Sunday, October 21, 2012

Cry of the Werewolf

(Reprints Judge Dredd stories from 2000 AD 322-328 and 1313-1316, and from Judge Dredd Megazine #4.05 and 293-294)

First things first: I didn't have time to mention this here before last week's post went up, but I'm deeply honored to have been presented with the Krill Tro Thargo at New York Comic-Con. Thank you so much, Tharg and minions.

Just how Simon & Schuster picks what's going into their 2000 AD reprint program continues to mystify me a little, but that's why they're book publishers and I'm not--and in any case I'm not going to complain about color reprints of largely long-out-of-print stories. This one's kind of a Halloween-themed Dredd/horror volume, anchored by the title story, from Progs 322-328. (Is it the first Dredd collection with a sound effect on the cover?) Rereading "Cry of the Werewolf" now, it really seems like it was written one episode at a time, without thinking much about what was going to happen next. Judge Prager shows up four pages before the end to resolve the plot, and he's an inspired character ("How's things down there anyway?" "Grim"), but that's the first we've seen of him. It's also fun to see Manhattan as "the Undercity" in full-on Escape from New York mode, although Times Square looks... pretty much like it did in 1983.

For all that, "Cry" is one of the smartest of the "Dredd vs. supernatural monster" stories that pop up from time to time. Dredd's favored method of thinking about problems is reducing them to the lowest common denominator, which is usually a bullet; he's not the Anderson type who prefers to work things out metaphysically. The virtue of this one is that it does let him treat lycanthropy as just another perp to be dispatched, and shows us the man-as-law turning bestial as he descends into the space that's both literally and figuratively below his customary realm of action.

Including Wagner and Carl Critchlow's "Out of the Undercity," from 2002, makes a lot of sense, since it's a direct sequel to "Cry of the Werewolf." (It's also Wagner writing in the mode of several decades earlier: the wreckage of "the old White House" is totally a pre-1985 move on his part.) The logical (but absent-from-this-volume) successor to that story, though, is the Judge Dredd Vs. Aliens serial "Incubus," which started a few weeks later, follows up the Mr. Bones plot thread from "Undercity," concerns a bunch of monsters doing horrifying things, and even ends with a moment of tension-breaking comedy, like "Cry of the Werewolf." I mean, it's understandable that it would be hard to sneak the Aliens creatures into a book with a werewolf on the cover, but still.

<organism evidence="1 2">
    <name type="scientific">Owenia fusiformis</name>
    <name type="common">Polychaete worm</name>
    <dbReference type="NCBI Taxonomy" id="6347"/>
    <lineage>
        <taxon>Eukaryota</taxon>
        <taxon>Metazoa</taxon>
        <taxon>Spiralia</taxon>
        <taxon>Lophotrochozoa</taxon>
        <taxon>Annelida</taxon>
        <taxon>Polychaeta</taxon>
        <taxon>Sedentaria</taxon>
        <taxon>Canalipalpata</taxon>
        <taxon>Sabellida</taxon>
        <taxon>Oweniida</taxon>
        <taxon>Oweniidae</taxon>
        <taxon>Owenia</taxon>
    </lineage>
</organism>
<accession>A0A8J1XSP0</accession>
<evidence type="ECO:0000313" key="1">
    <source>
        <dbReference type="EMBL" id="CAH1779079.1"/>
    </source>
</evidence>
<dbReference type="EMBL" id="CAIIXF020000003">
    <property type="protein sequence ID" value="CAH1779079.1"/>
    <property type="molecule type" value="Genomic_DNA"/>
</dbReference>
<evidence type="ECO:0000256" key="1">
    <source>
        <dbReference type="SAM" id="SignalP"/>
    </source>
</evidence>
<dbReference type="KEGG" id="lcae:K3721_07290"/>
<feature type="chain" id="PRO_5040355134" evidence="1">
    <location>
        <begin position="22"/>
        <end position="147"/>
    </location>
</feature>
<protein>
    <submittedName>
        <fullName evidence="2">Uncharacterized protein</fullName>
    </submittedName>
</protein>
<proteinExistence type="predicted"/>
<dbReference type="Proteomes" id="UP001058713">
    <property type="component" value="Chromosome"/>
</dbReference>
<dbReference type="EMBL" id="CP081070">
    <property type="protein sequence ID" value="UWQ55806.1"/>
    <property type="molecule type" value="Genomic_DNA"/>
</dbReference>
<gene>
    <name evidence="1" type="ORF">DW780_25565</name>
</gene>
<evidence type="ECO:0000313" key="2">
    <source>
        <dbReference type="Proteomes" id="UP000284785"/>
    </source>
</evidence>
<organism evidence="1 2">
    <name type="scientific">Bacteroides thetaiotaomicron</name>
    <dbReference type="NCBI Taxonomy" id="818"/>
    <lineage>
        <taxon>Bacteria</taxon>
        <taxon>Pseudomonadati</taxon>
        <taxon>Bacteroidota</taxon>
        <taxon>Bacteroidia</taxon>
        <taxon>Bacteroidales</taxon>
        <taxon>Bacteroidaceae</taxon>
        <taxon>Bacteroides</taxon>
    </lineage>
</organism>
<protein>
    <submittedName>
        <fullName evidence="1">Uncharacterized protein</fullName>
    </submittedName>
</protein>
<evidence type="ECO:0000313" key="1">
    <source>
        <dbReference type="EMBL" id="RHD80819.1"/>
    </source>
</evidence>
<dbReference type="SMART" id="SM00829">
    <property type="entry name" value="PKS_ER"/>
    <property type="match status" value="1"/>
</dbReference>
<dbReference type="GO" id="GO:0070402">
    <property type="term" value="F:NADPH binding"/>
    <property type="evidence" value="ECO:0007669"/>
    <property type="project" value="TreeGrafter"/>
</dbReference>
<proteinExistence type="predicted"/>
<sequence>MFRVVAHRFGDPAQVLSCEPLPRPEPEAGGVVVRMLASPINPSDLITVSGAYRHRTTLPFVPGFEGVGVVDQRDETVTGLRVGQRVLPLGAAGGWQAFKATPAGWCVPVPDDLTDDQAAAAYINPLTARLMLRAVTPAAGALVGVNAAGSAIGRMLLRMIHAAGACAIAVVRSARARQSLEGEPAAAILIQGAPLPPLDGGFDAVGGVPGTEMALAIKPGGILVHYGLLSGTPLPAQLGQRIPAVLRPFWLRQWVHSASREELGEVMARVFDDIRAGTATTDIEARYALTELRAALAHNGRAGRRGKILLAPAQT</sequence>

We also get Robbie Morrison and Leigh Gallagher's "Dog Soldiers," a "Tour of Duty"-era piece involving antagonists who look vaguely like werewolves but aren't. (I really like Gallagher's rendition of Dredd, who genuinely looks like he's in his late sixties and has been through a lot.) And finally--and out of chronological sequence--there's Gordon Rennie and Frazer Irving's "Asylum," which features a bad guy with big sharp fangs who isn't quite a werewolf either. Irving's got particular gifts for horror and for color design, both of which serve him well here: every artist's got a way of drawing Psi-Judge Karyn's hair, but Irving's rendering of it as a radiant glob of hot pink (see above) makes it look eerie rather than just gravity-defying. ("Wurdolak" is an unusual spelling of the monster here; it seems to be related to the Greek vrykolakas almost as much as the Russian vourdalak.)

We don't, however, get to see the sequel to "Asylum," Rennie and Boo Cook's "Descent," which brought the Karyn/Wurdolak plot down into the Undercity, and has a genuinely scary/creepy ending. (Without "Descent," "Asylum" doesn't have much of a conceptual link to "Out of the Undercity.") It's possible to imagine a more-perfect-universe version of this book that would have gone "Cry of the Werewolf"-"Asylum"-"Out of the Undercity"-"Incubus"-"Descent." As entertaining as all four of the stories actually in this volume are, that one would have had a clearer overall dramatic arc--about the Undercity as the ugly subconscious space of the city from which monsters sometimes escape and in which monsters sometimes settle comfortably, and about Judges trying and often failing to look out for one another.

Next week: Laura Hudson and I take on the aforementioned Judge Dredd/Aliens crossover, Incubus.

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